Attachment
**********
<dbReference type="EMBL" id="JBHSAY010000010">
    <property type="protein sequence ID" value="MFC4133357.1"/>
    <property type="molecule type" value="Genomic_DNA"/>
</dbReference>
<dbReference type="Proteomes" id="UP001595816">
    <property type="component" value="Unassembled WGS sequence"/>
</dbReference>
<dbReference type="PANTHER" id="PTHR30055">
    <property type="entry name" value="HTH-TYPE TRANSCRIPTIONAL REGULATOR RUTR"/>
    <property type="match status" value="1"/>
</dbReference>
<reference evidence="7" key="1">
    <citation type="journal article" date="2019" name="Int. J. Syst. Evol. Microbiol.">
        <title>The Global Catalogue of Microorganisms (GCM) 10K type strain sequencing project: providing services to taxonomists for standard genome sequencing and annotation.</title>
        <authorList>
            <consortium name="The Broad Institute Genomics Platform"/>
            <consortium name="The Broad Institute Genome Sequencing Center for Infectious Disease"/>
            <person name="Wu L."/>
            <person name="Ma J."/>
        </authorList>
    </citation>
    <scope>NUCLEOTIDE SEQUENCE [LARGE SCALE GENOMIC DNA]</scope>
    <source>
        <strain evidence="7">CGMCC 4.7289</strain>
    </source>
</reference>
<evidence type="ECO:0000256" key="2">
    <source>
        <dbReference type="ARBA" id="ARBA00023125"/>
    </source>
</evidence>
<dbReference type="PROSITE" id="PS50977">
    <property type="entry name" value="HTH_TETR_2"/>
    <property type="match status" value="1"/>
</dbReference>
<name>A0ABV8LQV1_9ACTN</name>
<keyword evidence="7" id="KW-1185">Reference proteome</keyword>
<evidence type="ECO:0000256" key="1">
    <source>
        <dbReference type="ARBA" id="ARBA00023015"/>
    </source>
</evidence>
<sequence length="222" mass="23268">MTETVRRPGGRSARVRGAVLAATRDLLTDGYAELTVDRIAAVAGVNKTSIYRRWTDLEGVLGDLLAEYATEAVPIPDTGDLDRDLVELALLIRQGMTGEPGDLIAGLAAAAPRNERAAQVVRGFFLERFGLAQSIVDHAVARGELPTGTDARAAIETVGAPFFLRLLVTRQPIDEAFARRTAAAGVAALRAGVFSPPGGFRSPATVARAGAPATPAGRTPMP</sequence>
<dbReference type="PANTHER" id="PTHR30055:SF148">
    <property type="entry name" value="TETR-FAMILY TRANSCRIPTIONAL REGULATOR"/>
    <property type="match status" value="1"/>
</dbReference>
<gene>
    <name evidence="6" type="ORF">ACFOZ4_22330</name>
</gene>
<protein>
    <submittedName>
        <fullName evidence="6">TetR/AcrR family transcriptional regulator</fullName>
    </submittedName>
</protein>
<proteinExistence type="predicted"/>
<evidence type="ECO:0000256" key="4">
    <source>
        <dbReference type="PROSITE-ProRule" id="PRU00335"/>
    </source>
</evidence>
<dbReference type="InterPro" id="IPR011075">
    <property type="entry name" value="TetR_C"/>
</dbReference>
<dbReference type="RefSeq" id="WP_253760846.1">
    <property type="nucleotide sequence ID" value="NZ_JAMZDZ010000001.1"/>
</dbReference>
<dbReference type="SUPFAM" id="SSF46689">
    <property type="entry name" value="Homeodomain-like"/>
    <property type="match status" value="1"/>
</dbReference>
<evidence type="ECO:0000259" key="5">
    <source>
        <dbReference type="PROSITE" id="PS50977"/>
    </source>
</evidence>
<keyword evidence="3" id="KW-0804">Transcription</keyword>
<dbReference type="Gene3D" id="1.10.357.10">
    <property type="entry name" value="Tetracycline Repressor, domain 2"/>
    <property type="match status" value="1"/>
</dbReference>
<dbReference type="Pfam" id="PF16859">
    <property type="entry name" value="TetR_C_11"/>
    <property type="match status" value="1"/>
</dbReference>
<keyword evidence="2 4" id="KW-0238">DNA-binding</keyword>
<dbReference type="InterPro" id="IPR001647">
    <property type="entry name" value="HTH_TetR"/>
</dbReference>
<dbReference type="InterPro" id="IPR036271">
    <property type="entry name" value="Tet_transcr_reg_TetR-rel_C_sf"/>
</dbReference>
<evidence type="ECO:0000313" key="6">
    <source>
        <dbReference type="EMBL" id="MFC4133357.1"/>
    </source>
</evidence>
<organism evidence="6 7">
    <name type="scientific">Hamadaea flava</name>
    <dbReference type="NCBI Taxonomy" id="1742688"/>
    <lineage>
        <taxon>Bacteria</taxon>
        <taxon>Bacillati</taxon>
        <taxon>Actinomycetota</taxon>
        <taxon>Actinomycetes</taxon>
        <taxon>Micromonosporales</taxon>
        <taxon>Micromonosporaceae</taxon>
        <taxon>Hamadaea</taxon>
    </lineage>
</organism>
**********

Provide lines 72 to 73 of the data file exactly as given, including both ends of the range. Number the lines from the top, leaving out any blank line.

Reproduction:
<evidence type="ECO:0000259" key="5">
    <source>